Sherlock Holiday Special Recap: Unstuck in Time

Benedict Cumberbatch as Sherlock Holmes, Martin Freeman as Dr. John Watson.
Episode Title
The Abominable Bride
Editor’s Rating

Happy New Year and safe deductions, fellow Sherlockians! It's time for a brand-new case starring the 'Batch, Bilbo Baggins, and the rest of the gang, all sporting fancy Victorian hats and uncomfortable corsets. So, plop down on your sitty thing and have a sip of Mrs. Hudson's tea, but don't be surprised if she doesn't say much.

Set in England in 1895, "The Abominable Bride" isn't a continuation of the present-day Sherlock narrative — or so it seems at first. Instead, this one-off holiday special is meant to tide us over until the fourth season debuts in 2017. I don't have to tell you that this episode is set in the original Sir Arthur Conan Doyle era, which hasn't been on the small screen in any extended fashion for more than 20 years. This is the first major pop-culture event of 2016, people. Transplanted into the past, can Sherlock shake up musty ol' Baker Street enough to thrill us present-day fans?

Hoo boy, can it ever. "The Abominable Bride" is the most purely entertaining episode of Sherlock since the second season. Its head-spinning, mind palace–plumbing narrative is so rich and textured — and the Gothic shadow-and-fog production is so spot-on — that I'm tempted to say it's the Best Episode Ever. Director Doug Mackinnon, a Doctor Who regular, keeps Steven Moffat and Mark "Mycroft" Gatiss's improbably dense script moving at a breakneck pace, while effortlessly juggling twin Bizarro World canons. By the end, I found myself wishing this wouldn't be the last time we see old-timey London in the Sherlock universe.

"Bride" opens with a restaging (or, perhaps, the original staging) of Holmes and Dr. Watson's introduction, this time in 1895, a direct mirror of their first encounter from the series pilot. Everything we're about to see takes place in a bygone era with these two firmly established characters, one of whom recounts the other's tales of derring-do to a riveted audience — but in a way that suspiciously marginalizes the roles of women who help them. Got that?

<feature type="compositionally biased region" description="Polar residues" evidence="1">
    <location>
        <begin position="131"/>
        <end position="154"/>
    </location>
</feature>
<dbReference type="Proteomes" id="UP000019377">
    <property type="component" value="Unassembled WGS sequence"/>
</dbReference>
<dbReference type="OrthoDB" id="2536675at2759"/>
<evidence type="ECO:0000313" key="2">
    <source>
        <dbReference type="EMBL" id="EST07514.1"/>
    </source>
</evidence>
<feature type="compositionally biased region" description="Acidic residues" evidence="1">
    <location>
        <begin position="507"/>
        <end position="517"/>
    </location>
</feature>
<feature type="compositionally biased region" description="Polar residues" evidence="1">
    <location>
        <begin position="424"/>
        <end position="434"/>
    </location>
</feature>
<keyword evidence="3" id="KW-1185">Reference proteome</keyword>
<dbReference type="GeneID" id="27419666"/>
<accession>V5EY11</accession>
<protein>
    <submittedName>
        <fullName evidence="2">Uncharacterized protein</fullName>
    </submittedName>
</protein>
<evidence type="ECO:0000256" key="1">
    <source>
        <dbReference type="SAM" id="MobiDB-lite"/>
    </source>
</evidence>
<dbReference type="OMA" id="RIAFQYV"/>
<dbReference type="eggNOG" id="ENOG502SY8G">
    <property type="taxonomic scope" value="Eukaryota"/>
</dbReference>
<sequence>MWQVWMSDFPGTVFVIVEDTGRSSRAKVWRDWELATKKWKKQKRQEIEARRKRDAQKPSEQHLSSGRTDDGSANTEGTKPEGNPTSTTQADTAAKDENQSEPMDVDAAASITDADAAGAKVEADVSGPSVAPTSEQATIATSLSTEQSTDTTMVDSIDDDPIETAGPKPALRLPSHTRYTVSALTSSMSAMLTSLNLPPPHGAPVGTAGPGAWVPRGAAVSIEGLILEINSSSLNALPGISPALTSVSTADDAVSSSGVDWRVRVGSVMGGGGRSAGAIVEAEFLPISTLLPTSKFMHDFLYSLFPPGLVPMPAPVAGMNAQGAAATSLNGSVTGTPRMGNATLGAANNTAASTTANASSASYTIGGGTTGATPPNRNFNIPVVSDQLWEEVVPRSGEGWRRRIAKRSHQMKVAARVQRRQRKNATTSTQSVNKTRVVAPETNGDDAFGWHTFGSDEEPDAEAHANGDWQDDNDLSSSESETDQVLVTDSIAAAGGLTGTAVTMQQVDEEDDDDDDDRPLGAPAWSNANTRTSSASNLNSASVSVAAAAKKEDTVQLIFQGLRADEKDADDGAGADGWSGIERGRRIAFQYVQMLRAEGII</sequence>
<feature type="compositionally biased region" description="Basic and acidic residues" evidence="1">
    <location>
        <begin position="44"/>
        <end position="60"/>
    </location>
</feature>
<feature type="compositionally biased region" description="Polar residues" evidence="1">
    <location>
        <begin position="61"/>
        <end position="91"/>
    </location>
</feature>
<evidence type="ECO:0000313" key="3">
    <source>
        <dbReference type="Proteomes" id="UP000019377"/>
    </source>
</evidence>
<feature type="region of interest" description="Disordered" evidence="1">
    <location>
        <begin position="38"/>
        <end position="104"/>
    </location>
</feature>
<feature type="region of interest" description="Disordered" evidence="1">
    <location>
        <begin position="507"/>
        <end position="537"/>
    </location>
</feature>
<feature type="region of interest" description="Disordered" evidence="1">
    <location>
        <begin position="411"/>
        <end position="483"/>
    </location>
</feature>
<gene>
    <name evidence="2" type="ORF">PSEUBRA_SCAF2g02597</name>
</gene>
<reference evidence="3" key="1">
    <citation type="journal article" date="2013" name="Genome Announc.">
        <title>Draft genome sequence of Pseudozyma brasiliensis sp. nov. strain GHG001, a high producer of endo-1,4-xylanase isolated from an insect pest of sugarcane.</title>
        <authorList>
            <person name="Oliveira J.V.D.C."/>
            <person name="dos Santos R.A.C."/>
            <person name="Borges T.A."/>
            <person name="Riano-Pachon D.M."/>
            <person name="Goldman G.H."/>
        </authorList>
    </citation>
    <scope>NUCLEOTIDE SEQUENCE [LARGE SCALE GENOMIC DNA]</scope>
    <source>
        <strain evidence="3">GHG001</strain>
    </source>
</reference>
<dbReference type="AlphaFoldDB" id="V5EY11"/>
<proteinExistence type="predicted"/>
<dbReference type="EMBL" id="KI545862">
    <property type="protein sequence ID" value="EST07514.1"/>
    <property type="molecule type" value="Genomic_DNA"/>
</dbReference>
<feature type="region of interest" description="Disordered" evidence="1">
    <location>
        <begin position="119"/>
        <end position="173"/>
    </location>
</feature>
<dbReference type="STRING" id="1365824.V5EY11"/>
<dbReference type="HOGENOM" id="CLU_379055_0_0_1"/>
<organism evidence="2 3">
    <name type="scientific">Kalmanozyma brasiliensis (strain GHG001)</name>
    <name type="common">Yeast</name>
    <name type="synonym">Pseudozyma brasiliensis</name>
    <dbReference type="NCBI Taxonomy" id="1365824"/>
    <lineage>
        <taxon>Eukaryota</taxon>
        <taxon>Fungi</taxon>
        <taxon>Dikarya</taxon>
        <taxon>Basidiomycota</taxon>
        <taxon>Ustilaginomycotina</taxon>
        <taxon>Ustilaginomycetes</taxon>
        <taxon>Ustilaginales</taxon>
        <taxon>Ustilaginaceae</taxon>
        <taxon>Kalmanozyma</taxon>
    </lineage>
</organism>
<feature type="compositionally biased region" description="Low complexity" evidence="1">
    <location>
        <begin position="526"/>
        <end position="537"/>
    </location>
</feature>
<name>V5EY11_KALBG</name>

Good, because London's been plagued by the chilling case of Emilia Ricoletti, a bride who rose from the dead to kill her husband. And, of course, a mutton-chopped Lestrade is flummoxed by the crime. (Some things are eternal.) Ghosts aren't real, Holmes snaps at Watson, and the woman doesn't have a twin — it's never, ever twins — so something else must be afoot. When the bride sets her undead sights on wealthy aristocrat Sir Eustace Carmichael, Holmes and Watson appear to spot her ghostly image in Carmichael's hedge maze. Suddenly, the impossible doesn't seem so improbable.

Remind you of anything? Midway through this episode, like a good Watson, I was furiously scribbling down parallels between the Ricoletti case and the Moriarty-is-alive cliffhanger from last season's finale. I figured they'd turn out to be thematically related, at best. But then, Andrew Scott's brilliantly devilish criminal mastermind actually does wander into the action, and old-timey Mycroft murmurs about "the virus in the data," and Moriarty is suddenly standing in 221B Baker Street showing Holmes the blown-out back of his head. That was the moment my brain melted.

It turns out this is all is a deep, deep dive into Sherlock's own mind palace, where the modern-day detective is trying to solve a famous 19th-century mystery. If he cracks the case, it may help him figure out how his arch-nemesis could have somehow cheated death. Unless … is the present-day storyline actually 1895 Sherlock's cocaine-addled vision of a future where jets fly through the air and Watson is clean-shaven? We are officially unstuck in time. The last 30 minutes of "Bride," which include a pair of much-needed interventions, a corpse-digging, and an improbable run-in at the Reichenbach Falls, are wild and disorienting. It's like dipping into the Black Lodge from Twin Peaks, and Sherlock's sudden leaps through the space-time of his own mind carry strong Eternal Sunshine vibes.

These dueling timelines, if handled poorly, could have seemed like a cheesy joke. Instead, the tantalizing loose angles of the Ricoletti case combine with Holmes's fragile state and those terrifying close-ups of Moriarty to suggest something darker: a grand mythology where every incarnation of the world's smartest sleuth is doomed to encounter an unstoppable, unsolvable evil force — no matter when or where he exists.